Nuclear option more expensive than renewables

Nuclear power plant
Large-scale nuclear power is a more expensive energy option than renewables. | Photo: Vlastas (iStock)

Nuclear power is a more expensive energy option compared to renewables, according to a new CSIRO report.

The latest GenCost report also found a nuclear-powered energy solution would take 15 years to develop.

The report, created in collaboration with the Australian Energy Market Operator studies the cost of building future electricity generation, storage and hydrogen production in Australia.

CSIRO Director of Energy Dr Dietmar Tourbier said the latest report introduced a range of changes in response to stakeholder feedback, most significantly the inclusion of large-scale nuclear for the first time.

“GenCost assessed submissions regarding the suitability of large-scale nuclear power generation in Australia’s electricity system and found that, while generation units of that scale are unprecedented in Australia, there are no known technical barriers,” Dr Tourbier said.

He said it also determined that nuclear power was more expensive than renewables and would take at least 15 years to develop, including construction.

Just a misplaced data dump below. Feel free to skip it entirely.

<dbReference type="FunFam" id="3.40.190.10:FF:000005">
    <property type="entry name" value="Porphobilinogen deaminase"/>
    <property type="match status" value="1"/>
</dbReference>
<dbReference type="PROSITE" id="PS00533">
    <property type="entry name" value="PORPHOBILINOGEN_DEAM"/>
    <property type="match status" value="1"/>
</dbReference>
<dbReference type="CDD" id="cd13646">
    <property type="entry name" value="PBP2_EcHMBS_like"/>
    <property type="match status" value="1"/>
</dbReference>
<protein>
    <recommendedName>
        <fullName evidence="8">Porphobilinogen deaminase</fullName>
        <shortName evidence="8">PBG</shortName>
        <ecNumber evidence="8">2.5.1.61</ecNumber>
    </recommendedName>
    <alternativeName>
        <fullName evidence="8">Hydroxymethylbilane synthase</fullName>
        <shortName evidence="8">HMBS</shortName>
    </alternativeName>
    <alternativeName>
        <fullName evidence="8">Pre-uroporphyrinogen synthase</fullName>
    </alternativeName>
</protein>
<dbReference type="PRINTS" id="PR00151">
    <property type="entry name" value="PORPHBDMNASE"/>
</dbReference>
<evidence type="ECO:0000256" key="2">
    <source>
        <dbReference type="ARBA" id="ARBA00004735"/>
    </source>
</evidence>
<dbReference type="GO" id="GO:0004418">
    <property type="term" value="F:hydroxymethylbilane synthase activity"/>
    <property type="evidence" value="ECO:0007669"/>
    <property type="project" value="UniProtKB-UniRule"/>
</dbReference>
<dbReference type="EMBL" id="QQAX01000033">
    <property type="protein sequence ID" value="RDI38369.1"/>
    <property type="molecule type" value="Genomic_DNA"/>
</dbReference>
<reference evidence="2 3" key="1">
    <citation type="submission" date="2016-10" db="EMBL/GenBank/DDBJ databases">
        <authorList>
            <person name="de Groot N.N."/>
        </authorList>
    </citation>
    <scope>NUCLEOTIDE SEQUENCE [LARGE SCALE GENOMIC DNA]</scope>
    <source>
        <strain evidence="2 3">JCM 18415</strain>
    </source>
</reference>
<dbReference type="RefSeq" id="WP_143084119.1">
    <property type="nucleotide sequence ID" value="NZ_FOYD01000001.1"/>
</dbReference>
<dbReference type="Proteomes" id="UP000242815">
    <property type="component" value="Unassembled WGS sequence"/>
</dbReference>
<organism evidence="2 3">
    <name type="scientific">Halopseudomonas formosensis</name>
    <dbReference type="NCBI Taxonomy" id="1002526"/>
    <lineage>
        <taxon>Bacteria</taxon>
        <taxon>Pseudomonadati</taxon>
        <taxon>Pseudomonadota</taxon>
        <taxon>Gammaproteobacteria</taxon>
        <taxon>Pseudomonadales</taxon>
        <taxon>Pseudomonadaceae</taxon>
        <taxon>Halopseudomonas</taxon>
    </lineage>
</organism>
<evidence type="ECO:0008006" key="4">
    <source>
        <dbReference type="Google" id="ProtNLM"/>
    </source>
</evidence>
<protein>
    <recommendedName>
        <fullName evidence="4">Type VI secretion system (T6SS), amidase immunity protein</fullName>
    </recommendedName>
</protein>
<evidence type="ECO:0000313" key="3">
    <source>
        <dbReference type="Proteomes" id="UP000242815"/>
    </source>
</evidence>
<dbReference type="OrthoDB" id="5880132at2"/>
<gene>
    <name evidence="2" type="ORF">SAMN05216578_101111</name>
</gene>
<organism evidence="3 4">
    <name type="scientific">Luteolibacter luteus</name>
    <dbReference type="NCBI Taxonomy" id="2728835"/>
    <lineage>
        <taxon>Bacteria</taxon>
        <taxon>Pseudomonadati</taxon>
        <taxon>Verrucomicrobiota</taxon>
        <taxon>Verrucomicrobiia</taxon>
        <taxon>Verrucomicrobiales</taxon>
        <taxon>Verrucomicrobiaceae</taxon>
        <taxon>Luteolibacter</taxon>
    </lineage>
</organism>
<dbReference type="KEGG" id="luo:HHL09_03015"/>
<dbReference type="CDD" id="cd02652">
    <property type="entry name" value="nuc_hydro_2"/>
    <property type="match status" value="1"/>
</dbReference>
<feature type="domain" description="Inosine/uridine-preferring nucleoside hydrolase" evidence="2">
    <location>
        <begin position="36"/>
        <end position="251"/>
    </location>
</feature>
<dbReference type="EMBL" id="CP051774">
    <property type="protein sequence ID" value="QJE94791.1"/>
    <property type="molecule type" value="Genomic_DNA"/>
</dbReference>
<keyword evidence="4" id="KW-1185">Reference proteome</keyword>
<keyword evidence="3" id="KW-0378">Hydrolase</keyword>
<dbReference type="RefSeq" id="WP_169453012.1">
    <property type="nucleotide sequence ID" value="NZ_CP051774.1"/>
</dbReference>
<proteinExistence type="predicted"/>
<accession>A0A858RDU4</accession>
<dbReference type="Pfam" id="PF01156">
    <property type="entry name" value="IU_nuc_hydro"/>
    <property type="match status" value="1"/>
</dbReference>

“This reflects the absence of a development pipeline, the additional legal, safety and security steps required, and weighing the evidence provided by stakeholders.”

Dr Tourbier said wind power was recovering the slowest from global inflationary pressures and cost projections for both onshore and offshore wind had been revised upwards in the next decade.

“Despite this, updated modelling found that renewables – including costs associated with additional storage and transmission – remain the lowest cost, new build technology,” he said.

“This competitive position reflects the decade of cost reductions experienced by wind, solar photovoltaics (PV) and batteries prior to the pandemic, while costs of their more mature competitors have remained flat.”

Dr Tourbier said the latest GenCost consultation process attracted more than 40 written submissions and more than 200 industry webinar participants.

“The feedback provided by the energy community each year is invaluable, given that cost forecasts of future electricity generation, storage and hydrogen production can fluctuate significantly and no single technology can achieve our transition to net zero,” Dr Tourbier said.

He said the report revised its approach to estimating solar thermal power generation costs to align with other bulk supply technologies.

“The new cost data indicates solar thermal is competitive with nuclear and other non-renewables that combine CCS technologies,” Dr Tourbier said.

The updated analyses also found that:

  • Inflationary pressures have considerably eased, but the impact is inconsistent across technologies.
  • Onshore wind costs increased by 8 percent, while large-scale solar photovoltaic (PV) fell by the same proportion.
  • Gas turbine costs increased by up to 14 percent.
  • Capital costs of other technologies were relatively steady.

Read the full report.